We describe a reliable method for immunolocalization within the epidermis modified for both frozen and paraffin sections that we use very routinely in our laboratory.
Date Published: 1/08/2008, Issue 11; doi: 10.3791/552
Keywords: Cellular Biology, Issue 11, Springer Protocols, Immunohistochemistry, epidermis, differentiation, keratins, antibody
Troy, T., Arabzadeh, A., Enikanolaiye, A., Lariviere, N., Turksen, K. Immunohistochemistry on Paraffin Sections of Mouse Epidermis Using Fluorescent Antibodies. J. Vis. Exp. (11), e552, doi:10.3791/552 (2008).
In the epidermis, immunohistochemistry
is an efficient means of localizing specific proteins to their relative expression compartment; namely the basal, suprabasal, and stratum corneum layers. The precise localization within the epidermis of a particular protein lends clues toward its functional role within the epidermis. In this chapter, we describe a reliable method for immunolocalization within the epidermis modified for both frozen and paraffin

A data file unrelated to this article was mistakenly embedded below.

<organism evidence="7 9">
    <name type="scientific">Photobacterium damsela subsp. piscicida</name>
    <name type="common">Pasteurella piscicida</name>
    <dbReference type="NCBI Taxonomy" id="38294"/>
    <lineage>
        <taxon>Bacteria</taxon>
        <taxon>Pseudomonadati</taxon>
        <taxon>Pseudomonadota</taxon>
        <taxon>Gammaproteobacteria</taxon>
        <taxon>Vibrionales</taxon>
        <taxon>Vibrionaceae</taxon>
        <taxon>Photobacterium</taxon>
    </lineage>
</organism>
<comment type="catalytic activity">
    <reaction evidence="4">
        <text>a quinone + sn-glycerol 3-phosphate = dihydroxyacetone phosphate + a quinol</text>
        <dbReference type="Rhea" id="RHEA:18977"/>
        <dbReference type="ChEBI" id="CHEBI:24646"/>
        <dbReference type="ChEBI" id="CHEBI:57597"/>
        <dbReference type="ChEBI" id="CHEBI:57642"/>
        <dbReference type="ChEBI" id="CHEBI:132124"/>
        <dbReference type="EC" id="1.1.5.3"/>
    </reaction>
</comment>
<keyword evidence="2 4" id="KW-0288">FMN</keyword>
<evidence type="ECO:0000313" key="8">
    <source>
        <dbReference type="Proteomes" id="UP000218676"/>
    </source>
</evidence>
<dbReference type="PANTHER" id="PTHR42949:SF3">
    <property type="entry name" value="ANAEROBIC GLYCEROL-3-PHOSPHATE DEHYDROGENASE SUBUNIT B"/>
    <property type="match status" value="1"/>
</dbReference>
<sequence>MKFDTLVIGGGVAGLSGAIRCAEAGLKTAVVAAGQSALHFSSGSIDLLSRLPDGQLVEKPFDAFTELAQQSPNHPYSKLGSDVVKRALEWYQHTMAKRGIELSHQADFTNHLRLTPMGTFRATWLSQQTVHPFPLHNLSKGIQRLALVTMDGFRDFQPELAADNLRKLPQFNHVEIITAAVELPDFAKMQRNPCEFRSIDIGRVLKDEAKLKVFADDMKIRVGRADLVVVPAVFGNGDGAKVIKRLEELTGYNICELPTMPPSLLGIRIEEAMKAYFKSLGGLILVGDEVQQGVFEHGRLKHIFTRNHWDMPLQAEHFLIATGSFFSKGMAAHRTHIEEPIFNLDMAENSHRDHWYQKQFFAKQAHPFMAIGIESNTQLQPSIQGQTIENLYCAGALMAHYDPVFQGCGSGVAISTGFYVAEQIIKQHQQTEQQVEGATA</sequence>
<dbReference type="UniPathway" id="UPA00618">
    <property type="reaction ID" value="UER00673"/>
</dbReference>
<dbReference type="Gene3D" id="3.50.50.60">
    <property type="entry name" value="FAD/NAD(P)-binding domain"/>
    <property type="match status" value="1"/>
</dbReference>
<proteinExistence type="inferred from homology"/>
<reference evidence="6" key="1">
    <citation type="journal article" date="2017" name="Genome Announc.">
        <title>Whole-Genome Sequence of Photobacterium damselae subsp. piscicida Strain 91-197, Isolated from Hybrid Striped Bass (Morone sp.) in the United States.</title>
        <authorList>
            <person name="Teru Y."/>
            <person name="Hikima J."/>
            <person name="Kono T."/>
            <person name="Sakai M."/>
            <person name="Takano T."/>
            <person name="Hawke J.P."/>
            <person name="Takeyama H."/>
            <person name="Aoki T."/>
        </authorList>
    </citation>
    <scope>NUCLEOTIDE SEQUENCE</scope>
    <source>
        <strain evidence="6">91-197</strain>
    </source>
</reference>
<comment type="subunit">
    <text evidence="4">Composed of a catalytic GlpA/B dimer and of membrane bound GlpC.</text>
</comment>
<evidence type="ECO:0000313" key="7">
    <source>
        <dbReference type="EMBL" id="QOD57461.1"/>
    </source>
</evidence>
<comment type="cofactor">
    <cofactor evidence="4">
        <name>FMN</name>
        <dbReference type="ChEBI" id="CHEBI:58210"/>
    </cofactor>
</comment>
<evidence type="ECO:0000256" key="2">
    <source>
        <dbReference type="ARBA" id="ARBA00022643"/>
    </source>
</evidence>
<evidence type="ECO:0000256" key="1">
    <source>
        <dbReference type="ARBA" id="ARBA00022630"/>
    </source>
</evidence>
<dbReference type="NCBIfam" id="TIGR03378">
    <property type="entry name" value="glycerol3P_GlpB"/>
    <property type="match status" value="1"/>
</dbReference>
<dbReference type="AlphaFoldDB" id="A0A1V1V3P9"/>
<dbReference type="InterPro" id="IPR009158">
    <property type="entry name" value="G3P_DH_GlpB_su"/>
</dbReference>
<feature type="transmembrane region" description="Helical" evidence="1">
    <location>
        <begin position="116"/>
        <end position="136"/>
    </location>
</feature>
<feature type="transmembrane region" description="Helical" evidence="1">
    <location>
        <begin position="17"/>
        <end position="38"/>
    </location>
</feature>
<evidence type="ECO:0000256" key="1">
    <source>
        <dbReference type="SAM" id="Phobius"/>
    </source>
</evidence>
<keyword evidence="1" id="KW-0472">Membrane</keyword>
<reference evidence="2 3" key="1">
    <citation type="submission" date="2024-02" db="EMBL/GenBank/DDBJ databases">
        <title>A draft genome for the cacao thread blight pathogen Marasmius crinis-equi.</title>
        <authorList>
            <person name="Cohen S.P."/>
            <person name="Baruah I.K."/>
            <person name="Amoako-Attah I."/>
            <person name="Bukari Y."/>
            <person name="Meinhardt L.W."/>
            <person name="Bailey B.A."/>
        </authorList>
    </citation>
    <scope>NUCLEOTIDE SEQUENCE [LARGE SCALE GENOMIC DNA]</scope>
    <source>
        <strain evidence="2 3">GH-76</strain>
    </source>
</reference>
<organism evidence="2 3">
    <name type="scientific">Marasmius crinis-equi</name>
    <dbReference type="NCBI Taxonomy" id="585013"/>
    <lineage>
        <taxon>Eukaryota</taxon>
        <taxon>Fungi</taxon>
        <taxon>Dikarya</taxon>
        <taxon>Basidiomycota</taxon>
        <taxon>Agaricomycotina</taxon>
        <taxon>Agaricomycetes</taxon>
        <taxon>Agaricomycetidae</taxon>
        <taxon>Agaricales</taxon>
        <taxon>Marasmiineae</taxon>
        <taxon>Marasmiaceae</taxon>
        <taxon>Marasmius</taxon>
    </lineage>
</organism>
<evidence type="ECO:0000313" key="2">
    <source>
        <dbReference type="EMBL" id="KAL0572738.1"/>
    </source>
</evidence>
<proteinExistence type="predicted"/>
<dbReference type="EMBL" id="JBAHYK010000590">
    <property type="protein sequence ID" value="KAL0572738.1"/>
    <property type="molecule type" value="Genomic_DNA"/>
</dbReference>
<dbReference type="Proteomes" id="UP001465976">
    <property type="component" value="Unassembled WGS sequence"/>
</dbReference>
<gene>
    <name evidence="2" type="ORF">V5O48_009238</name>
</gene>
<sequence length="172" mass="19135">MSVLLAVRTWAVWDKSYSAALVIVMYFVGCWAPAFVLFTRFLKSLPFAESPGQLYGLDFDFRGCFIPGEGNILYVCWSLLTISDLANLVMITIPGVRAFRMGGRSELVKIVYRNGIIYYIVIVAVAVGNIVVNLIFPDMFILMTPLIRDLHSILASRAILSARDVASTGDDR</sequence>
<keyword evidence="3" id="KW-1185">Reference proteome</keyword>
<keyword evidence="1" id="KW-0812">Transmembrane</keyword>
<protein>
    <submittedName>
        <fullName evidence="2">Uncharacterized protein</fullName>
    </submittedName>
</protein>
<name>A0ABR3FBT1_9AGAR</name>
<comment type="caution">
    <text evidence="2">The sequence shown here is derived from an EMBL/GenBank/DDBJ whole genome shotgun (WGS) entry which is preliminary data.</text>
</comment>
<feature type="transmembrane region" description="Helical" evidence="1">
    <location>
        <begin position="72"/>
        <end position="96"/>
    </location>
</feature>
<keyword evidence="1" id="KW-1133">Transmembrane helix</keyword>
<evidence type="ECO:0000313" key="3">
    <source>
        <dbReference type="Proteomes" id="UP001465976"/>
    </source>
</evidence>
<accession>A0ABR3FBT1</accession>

sections that we use very routinely in our laboratory. Paraffin sections generally provide much better morphology, hence, superior results and photographs; however, not all antibodies will work with the harsh fixation and treatment involved in their processing. Therefore, the protocol for frozen sectioning
is also included. Within paraffin sectioning, two fixation protocols are described (Bouin's and paraformaldehyde); the choice of fixative will be directly related to the antibody specifications and may require another fixing method.
The complete text protocol for this experimental approach is available in Springer Protocols.
The authors have nothing to disclose.